Comment by Sam on 9/19/07 at 8:49 am #
  23. Since we moved to this small town from a bigger city, my family takes trips to St. Louis to find food items that we can’t get anymore (nobody here seems to like anything adventurous foodwise…) My sisters and I found Botan Rice Candy a few years ago, and every time we go back to the store we just have to buy a few boxes! Usually the little shops we go to sell the boxes for 99 cents, but we found one or two places that sell them for only 69.
      Yan-Yans (little bread sticks with chocolate or strawberry flavored cream dip) and Fusen gum are also some of our favorite things to stock up on (the gum comes in melon, grape, green apple, peace, orange, strawberry, and…frog?) The inside of the ‘frog’ wrapper has a weird little tattoo on it. Last time it was a picture of an evil-looking mushroom guy running and flailing his…tentacles? Lol!

    Comment by Amanda on 9/19/07 at 6:09 pm #
  24. weird weird weird

    so i was at disney world on vacation a week ago and hit all the parks (including epcot center…i think someone else who posted above had also found b.r.c. there)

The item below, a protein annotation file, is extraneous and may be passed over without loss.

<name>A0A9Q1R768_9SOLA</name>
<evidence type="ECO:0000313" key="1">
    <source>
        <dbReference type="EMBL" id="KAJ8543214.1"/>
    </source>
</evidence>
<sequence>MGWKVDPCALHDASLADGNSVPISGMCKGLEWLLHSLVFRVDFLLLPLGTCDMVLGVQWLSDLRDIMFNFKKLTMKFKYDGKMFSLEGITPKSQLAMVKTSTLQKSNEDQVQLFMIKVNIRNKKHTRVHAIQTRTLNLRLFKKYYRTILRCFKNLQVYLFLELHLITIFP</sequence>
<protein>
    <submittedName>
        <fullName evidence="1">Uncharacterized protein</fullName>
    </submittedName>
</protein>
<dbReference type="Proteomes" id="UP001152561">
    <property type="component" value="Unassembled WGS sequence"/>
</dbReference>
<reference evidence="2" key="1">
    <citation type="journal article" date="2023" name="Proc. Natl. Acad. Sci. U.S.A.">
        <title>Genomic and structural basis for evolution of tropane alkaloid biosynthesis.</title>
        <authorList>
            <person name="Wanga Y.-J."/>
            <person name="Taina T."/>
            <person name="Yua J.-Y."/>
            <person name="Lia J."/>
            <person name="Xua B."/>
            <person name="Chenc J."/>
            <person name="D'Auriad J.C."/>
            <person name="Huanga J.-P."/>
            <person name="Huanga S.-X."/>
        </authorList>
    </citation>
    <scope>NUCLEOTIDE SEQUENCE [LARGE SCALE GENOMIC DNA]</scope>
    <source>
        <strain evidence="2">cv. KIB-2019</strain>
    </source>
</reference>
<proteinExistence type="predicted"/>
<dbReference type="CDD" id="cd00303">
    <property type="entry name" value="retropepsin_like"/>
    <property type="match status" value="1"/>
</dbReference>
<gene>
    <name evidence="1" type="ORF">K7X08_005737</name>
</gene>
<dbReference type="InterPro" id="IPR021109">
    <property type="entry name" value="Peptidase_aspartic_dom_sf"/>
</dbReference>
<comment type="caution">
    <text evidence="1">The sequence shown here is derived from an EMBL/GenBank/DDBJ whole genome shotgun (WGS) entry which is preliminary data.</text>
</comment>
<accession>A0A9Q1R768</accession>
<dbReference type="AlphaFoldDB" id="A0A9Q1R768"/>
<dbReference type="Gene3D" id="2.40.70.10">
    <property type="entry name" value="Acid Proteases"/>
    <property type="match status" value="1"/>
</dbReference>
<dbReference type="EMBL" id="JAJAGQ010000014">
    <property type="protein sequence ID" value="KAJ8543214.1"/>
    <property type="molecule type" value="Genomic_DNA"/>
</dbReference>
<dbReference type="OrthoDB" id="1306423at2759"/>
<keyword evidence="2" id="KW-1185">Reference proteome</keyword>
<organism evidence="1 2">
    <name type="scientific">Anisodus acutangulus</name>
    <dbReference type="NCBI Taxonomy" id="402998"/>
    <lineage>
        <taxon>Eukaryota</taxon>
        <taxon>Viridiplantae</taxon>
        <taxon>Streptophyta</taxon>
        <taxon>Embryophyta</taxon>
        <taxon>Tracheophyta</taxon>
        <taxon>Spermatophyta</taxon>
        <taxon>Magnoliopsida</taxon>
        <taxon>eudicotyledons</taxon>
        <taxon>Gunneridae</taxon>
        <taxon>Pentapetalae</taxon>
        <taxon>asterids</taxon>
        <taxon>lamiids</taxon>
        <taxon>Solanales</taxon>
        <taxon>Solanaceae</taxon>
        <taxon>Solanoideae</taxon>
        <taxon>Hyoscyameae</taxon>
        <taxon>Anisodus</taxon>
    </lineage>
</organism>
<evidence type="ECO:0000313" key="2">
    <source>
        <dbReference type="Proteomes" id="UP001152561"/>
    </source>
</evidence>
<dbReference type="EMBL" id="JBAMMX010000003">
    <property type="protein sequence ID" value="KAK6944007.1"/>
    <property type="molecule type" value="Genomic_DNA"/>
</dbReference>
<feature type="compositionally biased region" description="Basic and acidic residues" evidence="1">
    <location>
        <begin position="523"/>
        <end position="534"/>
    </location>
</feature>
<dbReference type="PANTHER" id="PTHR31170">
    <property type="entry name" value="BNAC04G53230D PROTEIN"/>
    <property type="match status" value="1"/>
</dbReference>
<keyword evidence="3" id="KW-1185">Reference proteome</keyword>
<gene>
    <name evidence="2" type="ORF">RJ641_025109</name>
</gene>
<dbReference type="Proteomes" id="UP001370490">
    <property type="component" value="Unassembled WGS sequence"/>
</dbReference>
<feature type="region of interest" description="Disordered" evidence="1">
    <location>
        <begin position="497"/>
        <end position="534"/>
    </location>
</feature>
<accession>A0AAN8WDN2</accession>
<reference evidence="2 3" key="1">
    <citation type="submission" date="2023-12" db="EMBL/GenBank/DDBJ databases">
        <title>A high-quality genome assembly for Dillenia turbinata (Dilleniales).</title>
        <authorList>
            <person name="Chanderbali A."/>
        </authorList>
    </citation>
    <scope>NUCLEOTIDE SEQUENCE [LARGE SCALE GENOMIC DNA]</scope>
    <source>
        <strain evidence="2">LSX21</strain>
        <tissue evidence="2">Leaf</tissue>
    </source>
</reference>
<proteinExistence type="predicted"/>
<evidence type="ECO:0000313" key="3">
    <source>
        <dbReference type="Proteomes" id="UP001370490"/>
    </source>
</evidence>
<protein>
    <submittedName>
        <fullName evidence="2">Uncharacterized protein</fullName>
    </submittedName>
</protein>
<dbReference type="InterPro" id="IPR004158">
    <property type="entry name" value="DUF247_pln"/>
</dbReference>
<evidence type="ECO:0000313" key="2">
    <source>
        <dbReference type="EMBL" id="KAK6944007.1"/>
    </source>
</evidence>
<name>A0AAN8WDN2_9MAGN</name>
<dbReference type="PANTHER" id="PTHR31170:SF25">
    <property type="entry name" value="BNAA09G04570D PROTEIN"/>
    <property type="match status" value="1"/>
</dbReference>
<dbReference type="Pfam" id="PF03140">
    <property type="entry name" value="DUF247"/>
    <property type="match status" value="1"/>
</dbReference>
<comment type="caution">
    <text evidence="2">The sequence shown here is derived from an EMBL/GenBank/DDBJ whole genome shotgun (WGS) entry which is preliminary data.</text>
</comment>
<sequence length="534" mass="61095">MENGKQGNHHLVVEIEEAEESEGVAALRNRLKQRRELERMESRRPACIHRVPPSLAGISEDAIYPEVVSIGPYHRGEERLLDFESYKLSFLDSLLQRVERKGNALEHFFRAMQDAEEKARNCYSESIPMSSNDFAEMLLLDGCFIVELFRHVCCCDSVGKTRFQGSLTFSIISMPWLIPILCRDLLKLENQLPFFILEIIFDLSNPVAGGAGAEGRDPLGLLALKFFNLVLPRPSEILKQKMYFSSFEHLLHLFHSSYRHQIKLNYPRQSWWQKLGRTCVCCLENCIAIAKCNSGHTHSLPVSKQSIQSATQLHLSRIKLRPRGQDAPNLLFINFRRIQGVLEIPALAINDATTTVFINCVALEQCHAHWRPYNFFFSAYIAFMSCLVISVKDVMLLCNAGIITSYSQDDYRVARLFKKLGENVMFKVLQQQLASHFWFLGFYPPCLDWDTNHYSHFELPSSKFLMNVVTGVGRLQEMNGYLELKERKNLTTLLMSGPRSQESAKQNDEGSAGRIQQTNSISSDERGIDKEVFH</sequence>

when i saw the packaging near the cash register, all these li’l memories of st. louis came back to me.

    my family was poor, and these boxes were like a quarter or somethin… so after school i would always stop at the asian food and pick them up.

    its been a good 18 years since i last tasted them, so after purchasing about 10 boxes of the stuff, i am thankin what ever higher power you believe in that they didnt mess with the recipe.

    i am going to take one of these boxes with me to a few of my local asian food markets to see if any of them carry or know where they carry , since i am never directed to the correct item when ive asked in the past.

    upon further inspection of the box, i found the company name and tried to find the u.s. supplier to disney, which eventually brought me here. and